Row over demand for Palestinians to recognise Israel as 'Jewish state'
In the port of Jaffa, Israeli Arab fishermen pick the last of their catch from green nets as the surrounding restaurants serve up seafood to tourists and local diners.
Prior to the creation of the state of Israel in 1948, this was a predominantly Arab city. Since 1950, it has been part of Tel Aviv and is now mostly Jewish. Muslims and Christians make up about a third of Jaffa's population.
Many residents working or relaxing in the winter sun naturally steer clear of difficult political conversations about the Israel-Palestinian peace talks.
However there is a clear division when they are pressed for an opinion on the Israeli prime minister's demand for recognition of the country as a "Jewish" state.
"I think Bibi [Benjamin Netanyahu] should totally ask for that because that's the important point: it's a religious fight, it's not about land," says Janine.
"Hardcore Muslims aren't able to recognise Jewish people as human beings with the right to be in this country. The Western world thinks it would be nice to take this point away but you can't."
At a nearby table, Mahmoud strongly disagrees with Mr Netanyahu's approach. He fears the impact it will have on him and other members of Israel's Arab minority.
"Every week we hear new reports that this is a Jewish state, there will be a transfer of the Arab population, we will be sent into exile. We ignore them. We are staying steadfast in our land," he says.
"The Israeli prime minister is following a strategy to put pressure on the Palestinians as they cannot accept this label. Meanwhile he creates a good impression to foreign countries that he's trying to achieve peace."
Framework for peace
With talks between Israel and the Palestinians on rocky ground the US Secretary of State John Kerry is soon expected to present both sides with a framework peace agreement.
Unconfirmed reports suggest that this will involve a phased Israeli withdrawal from the West Bank with special security arrangements in the Jordan Valley.
However it is also said to include no pullout from certain Jewish settlement blocs with the Palestinians offered Israeli territory in exchange.
The proposal is understood to involve a capital for a Palestinian state in East Jerusalem but no right of return for Palestinian refugees to Israel. At the end of negotiations, Israel would be recognised by the Palestinians as the nation state of the Jewish people.
An Israeli security conference in Tel Aviv last week gave the Israeli and Palestinian leaders another chance to set out their positions.
Mr Netanyahu presented recognition of a Jewish state as an elementary component of true peace.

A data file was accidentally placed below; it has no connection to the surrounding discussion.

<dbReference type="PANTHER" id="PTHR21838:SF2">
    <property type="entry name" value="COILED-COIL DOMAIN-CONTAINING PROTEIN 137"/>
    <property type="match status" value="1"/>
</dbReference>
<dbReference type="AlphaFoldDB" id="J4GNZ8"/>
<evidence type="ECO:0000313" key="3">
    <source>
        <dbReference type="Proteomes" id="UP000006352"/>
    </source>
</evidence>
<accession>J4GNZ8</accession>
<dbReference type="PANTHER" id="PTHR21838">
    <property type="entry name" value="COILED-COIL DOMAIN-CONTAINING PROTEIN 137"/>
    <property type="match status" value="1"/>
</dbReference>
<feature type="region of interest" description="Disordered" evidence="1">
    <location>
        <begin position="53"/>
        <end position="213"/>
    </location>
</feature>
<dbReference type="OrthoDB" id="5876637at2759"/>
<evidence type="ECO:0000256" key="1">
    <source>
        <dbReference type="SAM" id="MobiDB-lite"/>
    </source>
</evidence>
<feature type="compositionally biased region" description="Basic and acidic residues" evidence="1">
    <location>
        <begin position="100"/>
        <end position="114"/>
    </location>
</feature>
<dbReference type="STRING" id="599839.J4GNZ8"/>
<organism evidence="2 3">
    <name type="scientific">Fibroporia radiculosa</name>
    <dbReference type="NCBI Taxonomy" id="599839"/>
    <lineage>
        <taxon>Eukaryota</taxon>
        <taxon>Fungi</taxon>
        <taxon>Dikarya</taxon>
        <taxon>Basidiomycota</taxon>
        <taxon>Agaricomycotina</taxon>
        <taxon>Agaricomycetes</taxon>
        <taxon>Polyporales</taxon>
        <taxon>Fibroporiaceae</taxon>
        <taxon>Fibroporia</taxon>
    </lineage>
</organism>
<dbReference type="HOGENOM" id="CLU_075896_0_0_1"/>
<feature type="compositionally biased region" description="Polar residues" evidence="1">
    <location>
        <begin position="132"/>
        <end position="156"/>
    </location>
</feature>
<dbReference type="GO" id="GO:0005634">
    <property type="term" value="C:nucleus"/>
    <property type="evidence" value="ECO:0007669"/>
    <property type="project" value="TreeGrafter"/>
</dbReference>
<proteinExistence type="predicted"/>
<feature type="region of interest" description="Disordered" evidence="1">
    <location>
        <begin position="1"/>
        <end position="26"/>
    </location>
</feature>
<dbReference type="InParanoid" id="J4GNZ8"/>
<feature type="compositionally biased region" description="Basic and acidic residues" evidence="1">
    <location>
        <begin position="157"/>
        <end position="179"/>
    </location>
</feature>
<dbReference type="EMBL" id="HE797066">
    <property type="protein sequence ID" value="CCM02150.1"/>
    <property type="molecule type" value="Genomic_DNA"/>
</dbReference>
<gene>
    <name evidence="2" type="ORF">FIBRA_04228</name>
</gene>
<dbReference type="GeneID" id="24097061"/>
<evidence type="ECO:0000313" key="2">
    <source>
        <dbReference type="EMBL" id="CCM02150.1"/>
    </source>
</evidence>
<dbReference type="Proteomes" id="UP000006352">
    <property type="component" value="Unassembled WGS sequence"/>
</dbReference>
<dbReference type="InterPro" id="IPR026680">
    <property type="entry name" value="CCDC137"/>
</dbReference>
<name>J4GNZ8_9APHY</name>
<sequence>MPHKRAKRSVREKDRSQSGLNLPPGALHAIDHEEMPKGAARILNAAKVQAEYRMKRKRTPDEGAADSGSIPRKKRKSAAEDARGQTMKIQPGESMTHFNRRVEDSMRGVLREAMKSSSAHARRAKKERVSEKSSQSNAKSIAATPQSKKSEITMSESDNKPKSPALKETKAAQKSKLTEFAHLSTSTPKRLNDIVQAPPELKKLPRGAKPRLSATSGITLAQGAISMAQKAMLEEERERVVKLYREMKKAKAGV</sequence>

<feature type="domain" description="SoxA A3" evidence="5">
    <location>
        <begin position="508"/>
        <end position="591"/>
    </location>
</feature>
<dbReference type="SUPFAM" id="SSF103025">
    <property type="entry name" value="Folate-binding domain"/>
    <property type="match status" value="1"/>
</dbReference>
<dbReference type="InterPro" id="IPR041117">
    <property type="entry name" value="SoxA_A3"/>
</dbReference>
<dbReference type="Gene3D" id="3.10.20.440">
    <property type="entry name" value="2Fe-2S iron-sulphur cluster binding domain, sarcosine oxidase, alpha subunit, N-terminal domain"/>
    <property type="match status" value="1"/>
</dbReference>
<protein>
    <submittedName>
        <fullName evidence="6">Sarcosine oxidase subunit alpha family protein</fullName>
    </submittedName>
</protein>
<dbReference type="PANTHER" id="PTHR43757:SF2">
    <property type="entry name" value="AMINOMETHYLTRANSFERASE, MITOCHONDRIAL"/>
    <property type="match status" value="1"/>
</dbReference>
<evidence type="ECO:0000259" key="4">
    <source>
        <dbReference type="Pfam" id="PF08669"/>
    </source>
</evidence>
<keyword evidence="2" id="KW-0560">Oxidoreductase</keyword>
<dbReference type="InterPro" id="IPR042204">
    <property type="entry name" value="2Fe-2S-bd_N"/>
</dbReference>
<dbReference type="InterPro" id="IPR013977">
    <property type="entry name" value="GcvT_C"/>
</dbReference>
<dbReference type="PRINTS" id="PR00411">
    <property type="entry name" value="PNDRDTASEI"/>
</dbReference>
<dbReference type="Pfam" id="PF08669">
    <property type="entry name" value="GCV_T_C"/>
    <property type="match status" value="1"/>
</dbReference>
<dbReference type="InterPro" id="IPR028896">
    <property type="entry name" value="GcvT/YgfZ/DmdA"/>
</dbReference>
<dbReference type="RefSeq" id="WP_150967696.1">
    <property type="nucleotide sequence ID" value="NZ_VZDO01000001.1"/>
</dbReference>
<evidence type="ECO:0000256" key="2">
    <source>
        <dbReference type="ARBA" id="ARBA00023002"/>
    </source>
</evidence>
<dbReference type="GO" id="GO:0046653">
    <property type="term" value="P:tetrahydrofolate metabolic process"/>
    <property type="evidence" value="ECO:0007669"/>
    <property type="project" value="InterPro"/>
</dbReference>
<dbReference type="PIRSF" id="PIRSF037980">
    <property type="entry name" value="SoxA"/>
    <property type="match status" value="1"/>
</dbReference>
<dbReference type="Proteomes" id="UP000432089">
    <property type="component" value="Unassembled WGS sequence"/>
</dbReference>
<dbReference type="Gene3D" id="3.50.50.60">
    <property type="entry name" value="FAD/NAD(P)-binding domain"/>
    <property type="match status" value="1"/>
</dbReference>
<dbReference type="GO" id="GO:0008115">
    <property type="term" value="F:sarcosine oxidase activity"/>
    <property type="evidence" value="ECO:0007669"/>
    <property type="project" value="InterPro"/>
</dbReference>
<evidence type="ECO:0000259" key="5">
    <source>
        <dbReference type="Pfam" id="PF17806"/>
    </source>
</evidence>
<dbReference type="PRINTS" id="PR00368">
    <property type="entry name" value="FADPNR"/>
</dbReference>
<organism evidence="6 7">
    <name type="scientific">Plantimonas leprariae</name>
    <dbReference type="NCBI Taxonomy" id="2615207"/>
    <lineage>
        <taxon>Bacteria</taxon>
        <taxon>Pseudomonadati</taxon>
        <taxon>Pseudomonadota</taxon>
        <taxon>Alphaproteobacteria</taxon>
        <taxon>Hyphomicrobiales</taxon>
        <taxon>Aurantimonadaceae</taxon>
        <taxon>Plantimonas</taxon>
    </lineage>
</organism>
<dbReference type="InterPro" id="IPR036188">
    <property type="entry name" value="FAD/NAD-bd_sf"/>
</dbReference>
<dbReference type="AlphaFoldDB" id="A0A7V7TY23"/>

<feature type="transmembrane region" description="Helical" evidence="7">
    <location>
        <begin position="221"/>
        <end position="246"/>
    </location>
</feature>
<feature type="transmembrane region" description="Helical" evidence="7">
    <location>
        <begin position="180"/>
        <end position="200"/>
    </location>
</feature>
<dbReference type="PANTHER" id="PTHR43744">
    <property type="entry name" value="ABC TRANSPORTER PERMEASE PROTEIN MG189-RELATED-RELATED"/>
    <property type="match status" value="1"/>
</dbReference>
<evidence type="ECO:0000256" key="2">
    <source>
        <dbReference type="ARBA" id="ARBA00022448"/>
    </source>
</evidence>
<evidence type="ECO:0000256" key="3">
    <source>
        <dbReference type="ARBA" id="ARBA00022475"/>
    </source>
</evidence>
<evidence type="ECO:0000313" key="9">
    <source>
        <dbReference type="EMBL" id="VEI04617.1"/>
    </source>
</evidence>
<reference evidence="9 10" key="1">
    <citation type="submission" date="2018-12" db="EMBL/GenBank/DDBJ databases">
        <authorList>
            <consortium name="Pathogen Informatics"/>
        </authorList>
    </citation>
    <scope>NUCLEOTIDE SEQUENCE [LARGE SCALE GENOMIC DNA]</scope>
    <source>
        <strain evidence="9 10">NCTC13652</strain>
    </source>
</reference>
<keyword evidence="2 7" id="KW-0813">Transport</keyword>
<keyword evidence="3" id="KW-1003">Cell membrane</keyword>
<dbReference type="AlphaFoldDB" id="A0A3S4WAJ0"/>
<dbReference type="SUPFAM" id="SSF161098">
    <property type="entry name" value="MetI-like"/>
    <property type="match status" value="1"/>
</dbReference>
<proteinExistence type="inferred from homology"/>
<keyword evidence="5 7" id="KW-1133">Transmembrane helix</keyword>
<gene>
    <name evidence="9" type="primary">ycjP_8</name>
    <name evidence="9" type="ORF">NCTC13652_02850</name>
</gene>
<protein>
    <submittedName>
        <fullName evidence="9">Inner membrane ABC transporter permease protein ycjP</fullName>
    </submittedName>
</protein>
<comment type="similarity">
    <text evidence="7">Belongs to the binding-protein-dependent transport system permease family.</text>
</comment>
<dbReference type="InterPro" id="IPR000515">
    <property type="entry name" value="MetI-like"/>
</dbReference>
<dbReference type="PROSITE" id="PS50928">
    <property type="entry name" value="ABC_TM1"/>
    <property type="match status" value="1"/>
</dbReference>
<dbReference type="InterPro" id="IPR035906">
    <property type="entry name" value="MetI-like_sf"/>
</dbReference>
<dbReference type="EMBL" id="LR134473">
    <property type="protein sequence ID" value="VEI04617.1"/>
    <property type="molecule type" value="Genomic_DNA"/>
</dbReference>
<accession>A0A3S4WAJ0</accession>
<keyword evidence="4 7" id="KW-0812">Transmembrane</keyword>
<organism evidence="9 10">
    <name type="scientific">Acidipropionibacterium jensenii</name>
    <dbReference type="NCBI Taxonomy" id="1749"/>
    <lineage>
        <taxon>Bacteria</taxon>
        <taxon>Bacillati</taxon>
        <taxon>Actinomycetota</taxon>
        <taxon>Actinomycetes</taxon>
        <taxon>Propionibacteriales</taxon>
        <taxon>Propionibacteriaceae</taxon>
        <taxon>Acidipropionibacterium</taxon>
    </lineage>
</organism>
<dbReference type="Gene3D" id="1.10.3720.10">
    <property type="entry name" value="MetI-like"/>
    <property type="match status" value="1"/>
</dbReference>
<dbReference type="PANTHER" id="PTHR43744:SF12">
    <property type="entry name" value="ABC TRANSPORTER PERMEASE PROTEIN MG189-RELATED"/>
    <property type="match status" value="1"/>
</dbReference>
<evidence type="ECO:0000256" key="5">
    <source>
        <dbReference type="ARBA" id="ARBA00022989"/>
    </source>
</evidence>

He said this was "at the root of the conflict" tracing it back to riots in Jaffa in 1921, soon after his late grandfather arrived from Poland.
"There were no settlers there; there were no settlers as they are defined today. There were no [West Bank and Gaza] territories. There was a basic objection to any Jewish presence, an objection that grew," he said, going on to list violence over the years.
The prime minister gave an account of the Jewish people's deep connection to the land.
"We have been here continuously for nearly 4,000 years - 3,800 years. This is the land where our identity was forged; this is our homeland; here is our country that was reborn. And the Palestinians must accept this," he said.
He suggested that recognition would "end the conflict" as it would mean cancelling the "right of return" for Palestinian refugees and further territorial claims.
It was noticeable that an interview with the Palestinian President Mahmoud Abbas screened at the same Institute for National Strategic Studies (INSS) event avoided the subject of recognising a Jewish state of Israel.
However, Mr Abbas did stress the benefits that peace could bring.
"A solution will give the state of Israel recognition from 57 Arab and Muslim states. This will be full recognition that brings diplomatic ties," he said.
The Palestinians themselves - represented by the Palestine Liberation Organisation (PLO) - officially recognised Israel more than two decades ago just prior to the Oslo peace accords. However they have refused to recognise its Jewish character.
There are concerns about the implications this would have for Palestinian refugees from the 1948 and 1967 Arab-Israeli wars and for the rights of Arabs who make up approximately 20% of Israel's population.
Palestinian officials say that the demand for recognition has increasingly been made in recent years and months as an Israeli ploy to make a peace deal harder to reach.
Speaking to foreign journalists in Ramallah recently, former negotiator Nabil Shaath complained that the issue was preoccupying Mr Kerry even though it was not included in past talks or any signed documents or agreements between Israel and the Palestinians.
"The only solid statement about the agenda of the permanent-status negotiations is in the Oslo Declaration of Principles, which spells out exactly the agenda to be discussed and that includes Jerusalem, borders, settlements, water, security and refugees," he said.
Mr Shaath stressed that the Egyptians and Jordanians did not have to recognise Israel as a Jewish state when they signed peace treaties.
"Do you think that any Palestinian leader in his right mind can ever accept this or is this simply an attempt to make it impossible for any Palestinian leader to sign a peace agreement with Israel?" he asked rhetorically. "This is a new torpedo for the blame game."